Dhanagopal, Kumar. Intercom (2010). Articles>Editing>Technical Translation>Documentation


Assessing the Usability of a User Interface Standard

User interface standards can be hard to use for developers. In a laboratory experiment, 26 students achieved only 71% compliance with a two page standard; many violations were due to influence from previous experience with non-standard systems. In a study of a real company's standard,developers were only able to find 4 of 12 deviations in a sample system, and three real products broke between 32% and 55% of the mandatory rules in the standard. Designers were found to rely heavily on the examples in the standard and their experience with other user interfaces.

Thovtrup, Henrik and Jakob Nielsen. Alertbox (1991). Articles>User Interface>Standards>Usability


Assessing the Value Added by In-House Technical Communication Courses   (PDF)

A specially designed instrument that measures the effectiveness of written communication courses taught in-house has been pilot-tested with employees of a major power utility. The instrument showed that, one month afrr attending the course, participants’ written communication skills increased by twenty percent. A second measurement, recordedfour months aJer the course, showed there had been only a marginal drop in skills compared to the level recorded three months earlier.

Blicq, Ronald S. STC Proceedings (1997). Articles>Writing>Assessment


Assessing Visualizations in Public Science Presentations   (PDF)

Natural resource agencies and other technical and scientific organizations face an immense challenge of when communicating complex technical information to diverse publics. The laptop computer, presentation software, and projection unit have emerged as one of the primary presentation tools in many technical and scientific fields. Advances in software functions enable presenters to capitalize on a wide range of multimedia functions thought to make presentations more appealing, interesting, and effective. Our presentation reports on a specific research project and then provides guidance for enhancing their presentations.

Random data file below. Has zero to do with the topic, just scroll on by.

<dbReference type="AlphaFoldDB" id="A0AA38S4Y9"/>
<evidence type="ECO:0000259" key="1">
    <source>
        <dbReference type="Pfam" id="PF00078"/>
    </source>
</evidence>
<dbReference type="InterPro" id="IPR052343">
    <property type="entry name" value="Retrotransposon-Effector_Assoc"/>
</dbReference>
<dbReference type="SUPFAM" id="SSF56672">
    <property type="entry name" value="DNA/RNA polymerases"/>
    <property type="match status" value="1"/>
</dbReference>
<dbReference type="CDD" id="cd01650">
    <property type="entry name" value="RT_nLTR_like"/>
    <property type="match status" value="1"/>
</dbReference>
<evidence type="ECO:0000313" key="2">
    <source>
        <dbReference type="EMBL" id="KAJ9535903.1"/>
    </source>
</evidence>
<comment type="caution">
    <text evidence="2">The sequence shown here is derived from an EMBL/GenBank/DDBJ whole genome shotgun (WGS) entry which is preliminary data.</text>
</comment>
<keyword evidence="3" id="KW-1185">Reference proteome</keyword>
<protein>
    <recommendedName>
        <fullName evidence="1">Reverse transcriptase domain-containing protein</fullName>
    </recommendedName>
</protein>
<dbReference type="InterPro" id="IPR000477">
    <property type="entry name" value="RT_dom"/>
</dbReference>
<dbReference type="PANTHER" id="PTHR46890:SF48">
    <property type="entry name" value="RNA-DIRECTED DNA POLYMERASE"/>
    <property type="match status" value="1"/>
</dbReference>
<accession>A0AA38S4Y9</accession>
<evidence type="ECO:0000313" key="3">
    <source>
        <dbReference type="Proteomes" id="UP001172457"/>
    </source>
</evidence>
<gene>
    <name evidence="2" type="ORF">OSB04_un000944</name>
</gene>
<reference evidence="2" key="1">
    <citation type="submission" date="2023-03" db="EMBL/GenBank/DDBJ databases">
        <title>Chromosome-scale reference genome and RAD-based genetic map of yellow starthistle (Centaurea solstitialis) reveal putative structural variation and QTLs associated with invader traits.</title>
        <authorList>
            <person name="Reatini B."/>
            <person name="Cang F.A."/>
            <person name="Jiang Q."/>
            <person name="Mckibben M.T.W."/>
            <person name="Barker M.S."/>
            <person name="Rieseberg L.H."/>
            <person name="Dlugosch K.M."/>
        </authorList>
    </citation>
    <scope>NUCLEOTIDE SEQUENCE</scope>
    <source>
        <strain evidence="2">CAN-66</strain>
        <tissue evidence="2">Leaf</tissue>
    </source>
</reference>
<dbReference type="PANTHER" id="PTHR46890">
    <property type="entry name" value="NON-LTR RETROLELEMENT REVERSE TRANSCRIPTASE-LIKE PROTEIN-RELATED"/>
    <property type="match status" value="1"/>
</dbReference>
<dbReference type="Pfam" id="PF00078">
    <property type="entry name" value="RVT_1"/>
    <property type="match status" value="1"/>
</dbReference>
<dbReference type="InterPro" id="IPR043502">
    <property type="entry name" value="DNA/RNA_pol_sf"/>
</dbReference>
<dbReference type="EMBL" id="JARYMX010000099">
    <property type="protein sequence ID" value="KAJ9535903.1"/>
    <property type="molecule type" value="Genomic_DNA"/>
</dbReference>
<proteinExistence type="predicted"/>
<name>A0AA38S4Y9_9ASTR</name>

Zimmerman, Donald E., Carol A. Akerelrea, Jane Kapler Smith and Garrett O'Keefe. STC Proceedings (2003). Articles>Presentations>Visual Rhetoric


Assessing Web Site Usability from Server Log Files   (PDF)

White paper on how to glean usability data from web server log files and how to use that data.

Tec-Ed, Inc. (1999). Articles>Web Design>Usability


Assessment in Professional Communication   (peer-reviewed)   (members only)

The assessment of engineering products and services is central to the work of engineering, but the evaluation of human communication and its development in engineering and other technical professions has not yet received enough attention in IEEE research and publications. This special section begins to remedy this situation by calling for more research in the assessment of professional communication skills and training programs as well as in the development of better assessment tools and procedures. It features four new articles on the topic in the hope that these will inspire even more research related to the assessment of human communication in scientific and technical professions.

Orr, Thomas. IEEE Transactions on Professional Communication (2010). Articles>TC>Assessment>Engineering


Assessment of Slovene Secondary School Students' Attitudes to Biotechnology in Terms of Usefulness, Moral Acceptability and Risk Perception   (peer-reviewed)   (members only)

Quantitative and qualitative studies among 469 high school students of average age 17 years were conducted. The students’ attitudes to four practical applications of biotechnology were examined: genetically modified plants (Bt corn), genetically modified animals (salmon), and hemophilia germ line and somatic gene therapy. Each of the four applications was examined from three different viewpoints: usefulness, moral acceptability and risk perception. Bt corn production proved to be the most acceptable in terms of both usefulness and risk perception. Values for genetically modified salmon and germ line gene therapy were comparable, but much lower than those for the other two applications; this was true for both usefulness and moral acceptability. In addition, students found genetically modified salmon to be ethically much less acceptable than Bt corn. Significant gender differences were observed in the case of germ line gene therapy and genetically modified salmon.

Črne-Hladnik, Helena, Cirila Peklaj, Katarina Košmelj and Aleš Hladnik. Public Understanding of Science (2009). Articles>Scientific Communication>Biomedical>Eastern Europe


Assistive Listening Systems: Crucial For Skilled Listeners With a Hearing Loss   (PDF)

Technical communicators are skilled listeners. Whether interviewing subject matter experts or working on teams, good communication is essential. But if you have a hearing loss, assistive listening systems (ALSs) can help.

Vinegar, Judy A. STC Proceedings (2003). Articles>TC>Accessibility>Audio


Assistive Technology: What Is It?

The term 'assistive technology device' means any item, piece of equipment, or product system, whether acquired commercially off the shelf, modified, or customized, that is used to increase, maintain, or improve the functional capabilities of a child with a disability.

ALLTech (2004). Articles>Accessibility>Technology


The Association of Teachers of Technical Writing: The Emergence of Professional Identity   (peer-reviewed)   (members only)